Gov. Mike Pence was sworn in during a chilly outdoor ceremony today. The six-term Republican congressman campaigned and won on a platform that emphasized jobs and education, suggesting the next four years could be as interesting for Indiana schools as the last.
Indianapolis Monthly writer Craig Fehrman has a fascinating profile of the new governor that suggests the campaign's focus was set well before Pence hit the campaign trail, not in response to voter sentiment. If that's the case, it would explain why Pence still hasn't acknowledged the voter backlash that sent Tony Bennett packing and made Democrat Glenda Ritz the new superintendent of public instruction. In his brief inaugural remarks today, Pence made a point to endorse school choice.
"There's nothing that ails our schools that can't be fixed by giving parents more choices and teachers more freedom to teach," the governor said.
Indiana's public school teachers would likely tell him they haven't had the freedom to teach in recent years, and those same teachers are the force responsible for defeating Bennett. They aren't likely to be appeased by Pence's repeated reminders that his wife Karen is a teacher and that she thinks Indiana teachers are great.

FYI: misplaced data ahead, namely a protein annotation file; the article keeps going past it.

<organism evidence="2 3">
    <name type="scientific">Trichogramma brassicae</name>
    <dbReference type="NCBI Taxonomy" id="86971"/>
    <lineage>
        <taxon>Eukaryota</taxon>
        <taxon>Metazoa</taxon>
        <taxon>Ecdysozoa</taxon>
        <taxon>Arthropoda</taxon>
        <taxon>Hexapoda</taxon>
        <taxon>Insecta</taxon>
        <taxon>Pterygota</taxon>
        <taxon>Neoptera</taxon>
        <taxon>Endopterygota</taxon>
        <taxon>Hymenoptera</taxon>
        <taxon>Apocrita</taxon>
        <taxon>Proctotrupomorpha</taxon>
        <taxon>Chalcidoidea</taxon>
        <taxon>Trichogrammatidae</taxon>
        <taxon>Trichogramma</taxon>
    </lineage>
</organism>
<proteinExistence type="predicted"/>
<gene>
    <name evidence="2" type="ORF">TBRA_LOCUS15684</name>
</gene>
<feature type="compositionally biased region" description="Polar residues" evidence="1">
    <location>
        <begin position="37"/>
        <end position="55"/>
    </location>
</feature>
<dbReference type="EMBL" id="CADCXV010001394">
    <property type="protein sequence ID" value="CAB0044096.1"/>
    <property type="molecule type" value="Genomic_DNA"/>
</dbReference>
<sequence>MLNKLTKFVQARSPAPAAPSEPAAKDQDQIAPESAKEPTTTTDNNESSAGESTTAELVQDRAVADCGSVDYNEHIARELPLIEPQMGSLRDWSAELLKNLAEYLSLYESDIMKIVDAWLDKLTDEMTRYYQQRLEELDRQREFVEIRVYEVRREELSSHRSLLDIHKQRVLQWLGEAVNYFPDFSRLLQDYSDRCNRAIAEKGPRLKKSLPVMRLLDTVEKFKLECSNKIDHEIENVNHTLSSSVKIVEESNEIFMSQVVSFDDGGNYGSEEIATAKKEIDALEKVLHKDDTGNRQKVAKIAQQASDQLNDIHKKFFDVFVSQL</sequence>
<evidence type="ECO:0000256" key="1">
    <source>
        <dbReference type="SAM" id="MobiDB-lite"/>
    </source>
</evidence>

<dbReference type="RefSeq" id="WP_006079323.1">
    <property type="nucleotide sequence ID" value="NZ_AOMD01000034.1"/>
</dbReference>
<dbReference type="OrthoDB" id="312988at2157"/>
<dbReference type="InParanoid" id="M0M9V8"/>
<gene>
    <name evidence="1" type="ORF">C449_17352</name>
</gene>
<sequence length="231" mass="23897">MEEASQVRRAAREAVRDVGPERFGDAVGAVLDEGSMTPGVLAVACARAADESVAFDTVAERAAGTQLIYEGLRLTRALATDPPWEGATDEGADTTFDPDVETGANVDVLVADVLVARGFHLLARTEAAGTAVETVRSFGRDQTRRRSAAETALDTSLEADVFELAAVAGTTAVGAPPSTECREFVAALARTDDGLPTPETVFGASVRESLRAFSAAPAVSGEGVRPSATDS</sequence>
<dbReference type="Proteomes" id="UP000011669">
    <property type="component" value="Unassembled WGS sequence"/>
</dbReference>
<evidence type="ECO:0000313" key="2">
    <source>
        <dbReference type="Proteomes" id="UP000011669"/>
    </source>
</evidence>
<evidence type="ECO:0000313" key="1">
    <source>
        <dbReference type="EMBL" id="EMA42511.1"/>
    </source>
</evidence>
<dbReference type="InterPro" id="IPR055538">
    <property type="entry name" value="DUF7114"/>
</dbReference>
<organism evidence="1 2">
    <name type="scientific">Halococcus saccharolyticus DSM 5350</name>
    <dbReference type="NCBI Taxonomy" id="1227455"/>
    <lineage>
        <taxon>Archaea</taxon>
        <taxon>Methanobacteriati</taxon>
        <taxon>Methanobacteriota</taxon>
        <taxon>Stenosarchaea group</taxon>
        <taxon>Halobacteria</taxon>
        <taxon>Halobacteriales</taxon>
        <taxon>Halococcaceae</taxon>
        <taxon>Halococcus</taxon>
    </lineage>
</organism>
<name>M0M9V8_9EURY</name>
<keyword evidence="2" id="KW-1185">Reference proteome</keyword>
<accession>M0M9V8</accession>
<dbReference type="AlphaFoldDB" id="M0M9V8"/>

If Pence can balance the interests of school-choice supporters demanding more and those of teachers weary of relentless demands, he will have accomplished a great feat.
His first steps are not promising, however. He quickly found place in his administration for at least two of Bennett's top staffers, Heather Neal and Andrew Kossack, the latter of whom will serve as the governor's education and workforce policy director. Neal will serve as legislative director. If it appears that Bennett's work is being continued from the governor's office, there will inevitably be a backlash from a public education community showing no signs of backing off from its November victory.